Why the TX Master Gardener Specialist program?

The Master Gardener Specialist program is an established program in which interested Master Gardener volunteers can enhance their knowledge in specific areas and volunteer their time to gain that knowledge (20 volunteer hours are required for completion).


What is the Master Gardener Specialist First Detector –Plant Disease program?

For quite a few years, Master Gardeners and County Agents have requested that I develop a Master Gardener Specialist program in Plant Pathology.  However, this was difficult as it would be time-consuming and tedious to prepare and conduct a practical class that would have several pathogens available at one time (culturing and maintaining bacterial, fungal and nematode cultures is tedious).  However, the First Detector (FD) program allows for us to focus on one particular emerging problem and, at the same time, address some related problems.  The MG Specialist First Detector – Plant Disease program is also a federally funded project, enabling us to develop and prepare some materials for this program.  The 2013 summer training will focus on an emerging disease “boxwood blight” which has not been found in Texas.  Because this is a landscape plant, we will also be studying several new and emerging landscape disease problems (potentially rose rosette and impatiens downy mildew).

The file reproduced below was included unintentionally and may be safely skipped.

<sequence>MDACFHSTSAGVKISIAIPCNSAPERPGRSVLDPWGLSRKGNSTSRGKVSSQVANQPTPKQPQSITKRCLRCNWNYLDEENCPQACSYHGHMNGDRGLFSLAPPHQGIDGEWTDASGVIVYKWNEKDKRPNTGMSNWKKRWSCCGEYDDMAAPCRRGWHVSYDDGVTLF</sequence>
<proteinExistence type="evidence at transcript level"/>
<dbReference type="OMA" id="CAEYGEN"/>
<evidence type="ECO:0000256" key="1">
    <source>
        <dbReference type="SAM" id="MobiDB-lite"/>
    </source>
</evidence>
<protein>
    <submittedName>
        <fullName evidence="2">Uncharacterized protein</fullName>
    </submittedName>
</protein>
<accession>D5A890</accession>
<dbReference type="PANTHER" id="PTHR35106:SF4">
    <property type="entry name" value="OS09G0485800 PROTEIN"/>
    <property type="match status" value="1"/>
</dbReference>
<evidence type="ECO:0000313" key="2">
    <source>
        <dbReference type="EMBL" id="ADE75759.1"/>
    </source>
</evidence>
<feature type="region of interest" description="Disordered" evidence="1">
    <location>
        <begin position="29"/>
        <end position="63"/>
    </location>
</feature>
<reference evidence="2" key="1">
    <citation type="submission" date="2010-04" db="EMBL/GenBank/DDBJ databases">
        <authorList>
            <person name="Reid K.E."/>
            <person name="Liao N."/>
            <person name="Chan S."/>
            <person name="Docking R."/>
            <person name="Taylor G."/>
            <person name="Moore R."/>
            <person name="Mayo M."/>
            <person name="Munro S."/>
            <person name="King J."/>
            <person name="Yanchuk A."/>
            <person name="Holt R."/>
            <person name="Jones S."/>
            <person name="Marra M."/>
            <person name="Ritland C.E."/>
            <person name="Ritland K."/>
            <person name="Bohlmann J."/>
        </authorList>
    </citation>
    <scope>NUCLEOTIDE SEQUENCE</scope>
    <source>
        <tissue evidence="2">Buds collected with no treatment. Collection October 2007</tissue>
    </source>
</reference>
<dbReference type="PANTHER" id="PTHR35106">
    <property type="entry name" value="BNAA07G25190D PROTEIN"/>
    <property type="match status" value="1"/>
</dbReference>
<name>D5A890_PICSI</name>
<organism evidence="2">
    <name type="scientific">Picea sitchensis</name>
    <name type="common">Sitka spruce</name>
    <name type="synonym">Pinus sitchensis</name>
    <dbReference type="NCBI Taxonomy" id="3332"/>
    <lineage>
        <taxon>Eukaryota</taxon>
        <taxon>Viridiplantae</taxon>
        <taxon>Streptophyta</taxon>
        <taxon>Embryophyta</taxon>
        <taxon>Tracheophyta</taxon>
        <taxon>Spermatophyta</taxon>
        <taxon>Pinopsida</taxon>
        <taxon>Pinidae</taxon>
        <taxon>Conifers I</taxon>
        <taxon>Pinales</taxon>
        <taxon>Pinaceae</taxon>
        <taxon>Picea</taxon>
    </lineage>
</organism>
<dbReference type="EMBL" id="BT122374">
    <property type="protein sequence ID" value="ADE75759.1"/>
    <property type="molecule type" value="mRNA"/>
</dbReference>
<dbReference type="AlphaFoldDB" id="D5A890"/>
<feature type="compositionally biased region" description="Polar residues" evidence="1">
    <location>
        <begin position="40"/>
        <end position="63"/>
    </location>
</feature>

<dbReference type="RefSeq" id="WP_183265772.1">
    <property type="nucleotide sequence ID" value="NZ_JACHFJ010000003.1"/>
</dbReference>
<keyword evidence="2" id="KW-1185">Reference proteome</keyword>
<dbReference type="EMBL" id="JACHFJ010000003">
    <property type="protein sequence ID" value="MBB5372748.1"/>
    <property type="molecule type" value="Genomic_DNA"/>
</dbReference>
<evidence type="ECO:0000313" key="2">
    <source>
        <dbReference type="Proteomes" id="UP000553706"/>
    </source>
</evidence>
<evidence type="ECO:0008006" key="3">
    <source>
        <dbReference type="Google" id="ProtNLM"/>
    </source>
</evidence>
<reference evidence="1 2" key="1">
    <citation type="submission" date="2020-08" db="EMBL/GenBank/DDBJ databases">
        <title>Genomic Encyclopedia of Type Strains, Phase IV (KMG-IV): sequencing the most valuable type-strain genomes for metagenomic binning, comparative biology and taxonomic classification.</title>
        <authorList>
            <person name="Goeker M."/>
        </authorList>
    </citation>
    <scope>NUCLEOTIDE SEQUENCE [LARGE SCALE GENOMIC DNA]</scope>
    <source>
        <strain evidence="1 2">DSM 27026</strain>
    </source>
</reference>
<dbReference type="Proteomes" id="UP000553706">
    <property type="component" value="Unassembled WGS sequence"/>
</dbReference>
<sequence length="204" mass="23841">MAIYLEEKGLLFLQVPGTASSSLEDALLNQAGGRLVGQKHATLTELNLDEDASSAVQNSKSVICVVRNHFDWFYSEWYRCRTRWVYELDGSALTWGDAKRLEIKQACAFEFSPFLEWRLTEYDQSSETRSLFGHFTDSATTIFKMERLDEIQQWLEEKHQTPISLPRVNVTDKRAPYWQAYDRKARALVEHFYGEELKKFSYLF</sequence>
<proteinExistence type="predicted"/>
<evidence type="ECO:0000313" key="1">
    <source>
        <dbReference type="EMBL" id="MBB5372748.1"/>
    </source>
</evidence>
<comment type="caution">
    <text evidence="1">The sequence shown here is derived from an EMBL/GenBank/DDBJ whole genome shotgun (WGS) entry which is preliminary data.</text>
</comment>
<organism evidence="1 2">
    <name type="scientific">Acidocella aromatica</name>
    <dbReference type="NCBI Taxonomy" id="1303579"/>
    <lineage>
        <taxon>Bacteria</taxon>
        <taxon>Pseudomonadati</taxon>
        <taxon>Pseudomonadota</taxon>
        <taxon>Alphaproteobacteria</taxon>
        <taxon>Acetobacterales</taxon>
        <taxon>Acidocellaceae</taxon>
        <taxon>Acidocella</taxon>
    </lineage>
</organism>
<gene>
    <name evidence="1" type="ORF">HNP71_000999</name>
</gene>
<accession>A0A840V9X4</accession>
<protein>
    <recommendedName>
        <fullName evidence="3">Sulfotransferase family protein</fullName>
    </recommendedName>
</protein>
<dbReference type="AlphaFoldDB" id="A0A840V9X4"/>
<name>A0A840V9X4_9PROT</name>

What else will be covered in this training program?

The FD- Plant Disease program will cover the importance of monitoring for high risk pests, basic plant disease diagnostic skills, proper methods and procedures to sample and submit a diagnostic sample, photography for diagnostics, methods for preventing the introduction of diseases of concern and other related disease problems.

There is a 20-hour volunteer requirement to complete the program.  How do we complete this requirement?  

There will be several different tasks that can be used to gain the 20 hours needed for the completion of this program.  This would include, but is not limited to: